Service stories: Mark Twain students interview veterans about military

November 2015 Posted in Arts, Culture & History, People

Editor’s Note: The following stories were written by the Mark Twain students.

Bernard Hoene
Bernard Hoene served in the military police in the U.S. Army. He liked the military because he wanted to protect our freedom. He enjoyed jumping out of airplanes. He said being in the military meant he wasn’t home often. His grandma sent him letters and he kept pictures of his family to remind him of his home. “Veterans Day for me means honoring people who served for our country,” he said, adding he served during peacetime. He said whenever you see a veteran, tell them “thank you for your service.”
– Philip Alagoz

Rick Lewis
Silverton Mayor Rick Lewis is a veteran of the Vietnam War. He is a respectable, interesting and overall brilliant man. Sgt. Lewis began his service in 1968. “The Army was extremely disciplined and there were many strict orders,” Lewis said. “There was no back talk to your instructor.” For three years, he was stationed in Germany, fighting the troubles and hardships. For Lewis, it was an amazing honor to serve, but the hardest part for him was not being able to see his family. In those days, he couldn’t call home. He wrote letter that would take two weeks to reach home. He loved traveling the world, and getting to experience new cultures and people. After the war, Lewis worked with the military. He was an important part in helping Iraq’s government train in democratic principles, and establish their own constitution. He was the police chief of Silverton and is now the mayor. To Lewis, Veterans Day is a time to honor those who bravely served our country. It’s a time to reflect on what happened and what will happen in the future.
– Anneliese Capener

Doug Zade

Doug Zade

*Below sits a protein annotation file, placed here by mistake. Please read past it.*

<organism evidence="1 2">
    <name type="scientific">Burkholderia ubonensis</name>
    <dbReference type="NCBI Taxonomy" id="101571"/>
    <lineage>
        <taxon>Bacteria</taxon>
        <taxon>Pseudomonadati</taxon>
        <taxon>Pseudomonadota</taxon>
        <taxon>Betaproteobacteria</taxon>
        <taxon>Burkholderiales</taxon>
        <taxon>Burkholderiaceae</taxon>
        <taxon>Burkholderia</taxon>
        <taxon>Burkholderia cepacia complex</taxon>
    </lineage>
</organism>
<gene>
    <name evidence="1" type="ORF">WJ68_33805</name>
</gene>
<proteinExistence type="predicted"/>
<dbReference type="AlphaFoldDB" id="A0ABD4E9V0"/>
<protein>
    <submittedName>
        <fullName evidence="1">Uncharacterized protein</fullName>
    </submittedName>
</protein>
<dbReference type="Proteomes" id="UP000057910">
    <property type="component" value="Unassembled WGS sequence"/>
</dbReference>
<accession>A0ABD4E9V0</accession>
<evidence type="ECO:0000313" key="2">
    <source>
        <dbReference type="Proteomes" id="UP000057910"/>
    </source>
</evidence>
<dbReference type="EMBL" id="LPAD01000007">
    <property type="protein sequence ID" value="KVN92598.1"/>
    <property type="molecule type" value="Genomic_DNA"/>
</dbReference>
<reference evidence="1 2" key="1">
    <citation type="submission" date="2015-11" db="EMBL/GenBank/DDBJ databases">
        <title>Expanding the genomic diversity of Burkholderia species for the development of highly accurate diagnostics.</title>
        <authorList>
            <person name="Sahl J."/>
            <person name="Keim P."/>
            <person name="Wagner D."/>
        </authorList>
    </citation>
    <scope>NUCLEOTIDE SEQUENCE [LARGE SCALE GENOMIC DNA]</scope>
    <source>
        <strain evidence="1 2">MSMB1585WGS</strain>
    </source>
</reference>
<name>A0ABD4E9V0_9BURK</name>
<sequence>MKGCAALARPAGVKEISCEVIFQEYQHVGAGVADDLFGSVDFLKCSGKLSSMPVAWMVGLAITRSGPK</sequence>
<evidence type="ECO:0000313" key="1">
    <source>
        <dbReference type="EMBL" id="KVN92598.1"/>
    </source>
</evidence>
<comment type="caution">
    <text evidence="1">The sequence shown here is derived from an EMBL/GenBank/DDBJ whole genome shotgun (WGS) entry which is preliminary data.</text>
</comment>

Doug Zade
For U.S. Marine Doug Zade, Veterans Day is about honoring the men and women who were put in the way of conflict. He thinks it’s nice that all military personnel are honored but he believes the military men and women who were in battle should be honored more.

While he would recommend a career in the military, Zade said he thinks only people who have a great desire to serve their country and know what they’re getting themselves into should join the military. His best memory of his service was making a lot of good friends. He explained being a Marine doesn’t necessarily mean that you fight, because not all people that sign up for the military fight.
– Kate Fronza

Rick Bittner
When Rick Bittner graduated from high school, he said college wasn’t an option due to financial reasons. Bittner chose to serve his country. His choice led him to do great things. Bittner served in the U.S. Navy on submarines. Diving under the sea was one of his favorite memories. He said working in the military takes a great cooperation and understanding. He recommends this job for the incredible experience, education, and leadership. He said Veterans Day “means the end of war, it means to celebrate those who fought in that war and many other wars.” Rick is an incredible man with a big heart. He still sees some of the people and friends that he met while serving.
– Emily Badzinski

Aaron Cressey